Rome, Confessionalists, and Biblicists all have some kind of Pope
|June 7, 2012||Posted by Rick Hogaboam under Debates, Theology|
Peter Leithart, in response to Jason Stellman’s resignation from the PCA and assumed departure to Roman Catholicism (link), makes some wonderful observations, insights, and appeals in his post: Peter J. Leithart » Blog Archive » Who’s got the gateway drug?. I appreciate the admitted tension Leithart functions within as what I would call a “confessional biblicist” – a sample of which you will find in the following quote:
Confessionalists, after all, place a great deal of emphasis on the tradition of Reformed theology, embodied especially in Reformed confessions. Throughout the debates of the past few years, I have presented mainly biblical arguments for my positions, and kept historical concerns subordinate. My opponents have typically been much more interested in testing my views by the Westminster Confession. The touchstone of their theology is a piece of the Reformed tradition as much as, and in some cases more than, Scripture. Confessionalists claim that the Confession provides standard exegesis of Scripture, to which Reformed theologians have to submit. Confessional Reformed theology thus has a natural affinity for Rome that biblicists like me don’t share. Confessionalists want the Confession to be a paper Pope. It’s not surprising that some find the paper Pope inadequate, and go searching for a live one. (If, as some will charge, Scripture is a paper Pope, it’s one whose ring I gladly kiss.)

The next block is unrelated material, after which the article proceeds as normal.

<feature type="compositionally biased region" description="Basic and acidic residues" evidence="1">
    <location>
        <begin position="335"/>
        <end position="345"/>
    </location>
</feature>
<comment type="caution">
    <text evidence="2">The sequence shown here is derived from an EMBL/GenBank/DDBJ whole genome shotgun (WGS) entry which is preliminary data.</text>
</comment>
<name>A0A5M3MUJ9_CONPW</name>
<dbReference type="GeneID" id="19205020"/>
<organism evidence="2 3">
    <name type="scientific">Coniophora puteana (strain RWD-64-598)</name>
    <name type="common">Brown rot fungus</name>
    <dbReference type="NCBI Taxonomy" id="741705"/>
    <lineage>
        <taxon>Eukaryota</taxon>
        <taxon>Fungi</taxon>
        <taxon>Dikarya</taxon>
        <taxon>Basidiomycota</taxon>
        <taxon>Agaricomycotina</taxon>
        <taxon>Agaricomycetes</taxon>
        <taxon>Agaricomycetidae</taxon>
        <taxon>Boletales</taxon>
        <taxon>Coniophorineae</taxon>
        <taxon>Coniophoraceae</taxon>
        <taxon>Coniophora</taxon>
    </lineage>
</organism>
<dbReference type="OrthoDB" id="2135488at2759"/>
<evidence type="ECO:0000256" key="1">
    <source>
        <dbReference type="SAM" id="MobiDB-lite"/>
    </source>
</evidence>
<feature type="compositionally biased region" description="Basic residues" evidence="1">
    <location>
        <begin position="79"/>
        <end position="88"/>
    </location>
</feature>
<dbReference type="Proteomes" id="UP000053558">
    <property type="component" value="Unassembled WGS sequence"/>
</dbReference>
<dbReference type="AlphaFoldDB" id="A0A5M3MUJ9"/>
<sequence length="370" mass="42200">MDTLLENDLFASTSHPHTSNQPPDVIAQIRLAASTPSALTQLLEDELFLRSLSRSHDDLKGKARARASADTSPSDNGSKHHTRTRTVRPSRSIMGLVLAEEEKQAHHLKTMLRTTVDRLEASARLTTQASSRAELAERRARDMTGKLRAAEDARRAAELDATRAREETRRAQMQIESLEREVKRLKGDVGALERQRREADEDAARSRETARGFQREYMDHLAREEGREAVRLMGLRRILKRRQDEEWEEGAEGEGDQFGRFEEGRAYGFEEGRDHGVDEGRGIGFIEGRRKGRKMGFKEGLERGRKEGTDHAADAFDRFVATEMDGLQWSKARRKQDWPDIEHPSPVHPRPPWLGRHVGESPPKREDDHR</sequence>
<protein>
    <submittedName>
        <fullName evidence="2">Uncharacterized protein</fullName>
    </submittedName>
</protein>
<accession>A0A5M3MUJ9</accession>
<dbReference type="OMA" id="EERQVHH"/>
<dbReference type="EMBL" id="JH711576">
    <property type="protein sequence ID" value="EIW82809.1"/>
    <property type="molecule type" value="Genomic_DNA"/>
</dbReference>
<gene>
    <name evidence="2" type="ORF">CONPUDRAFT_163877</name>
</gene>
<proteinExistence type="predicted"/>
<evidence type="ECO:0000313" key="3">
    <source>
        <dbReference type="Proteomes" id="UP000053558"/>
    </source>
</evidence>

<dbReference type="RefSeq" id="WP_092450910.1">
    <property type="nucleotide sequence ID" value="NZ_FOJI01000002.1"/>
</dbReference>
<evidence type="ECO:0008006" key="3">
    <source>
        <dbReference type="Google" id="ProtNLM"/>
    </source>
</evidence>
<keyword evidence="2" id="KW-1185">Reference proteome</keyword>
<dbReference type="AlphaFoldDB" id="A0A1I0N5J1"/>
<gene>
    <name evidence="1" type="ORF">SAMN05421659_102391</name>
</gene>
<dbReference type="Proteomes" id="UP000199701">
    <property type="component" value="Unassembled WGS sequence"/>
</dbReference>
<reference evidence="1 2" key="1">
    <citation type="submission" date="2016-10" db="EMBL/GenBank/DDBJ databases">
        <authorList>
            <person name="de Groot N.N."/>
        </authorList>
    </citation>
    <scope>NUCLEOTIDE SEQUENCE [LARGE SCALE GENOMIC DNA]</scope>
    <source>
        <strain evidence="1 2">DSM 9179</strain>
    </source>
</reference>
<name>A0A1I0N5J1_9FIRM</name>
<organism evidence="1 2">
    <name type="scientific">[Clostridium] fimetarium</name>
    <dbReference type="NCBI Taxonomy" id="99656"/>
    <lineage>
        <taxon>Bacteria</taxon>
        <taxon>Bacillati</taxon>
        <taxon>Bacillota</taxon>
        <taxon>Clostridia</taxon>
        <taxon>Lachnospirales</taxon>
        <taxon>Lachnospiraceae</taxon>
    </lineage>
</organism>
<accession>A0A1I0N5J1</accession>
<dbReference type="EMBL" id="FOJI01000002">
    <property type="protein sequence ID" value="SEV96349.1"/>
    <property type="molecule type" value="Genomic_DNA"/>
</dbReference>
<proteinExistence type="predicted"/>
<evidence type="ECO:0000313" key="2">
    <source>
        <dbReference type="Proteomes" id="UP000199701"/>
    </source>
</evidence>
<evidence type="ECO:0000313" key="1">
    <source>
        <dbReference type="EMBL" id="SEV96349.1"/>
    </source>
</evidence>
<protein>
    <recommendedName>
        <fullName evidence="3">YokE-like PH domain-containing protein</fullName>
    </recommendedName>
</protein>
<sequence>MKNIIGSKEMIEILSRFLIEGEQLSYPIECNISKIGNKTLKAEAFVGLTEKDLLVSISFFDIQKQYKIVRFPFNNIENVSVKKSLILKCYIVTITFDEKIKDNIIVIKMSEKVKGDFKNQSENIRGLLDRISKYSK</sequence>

© 2012, Rick Hogaboam. All rights reserved.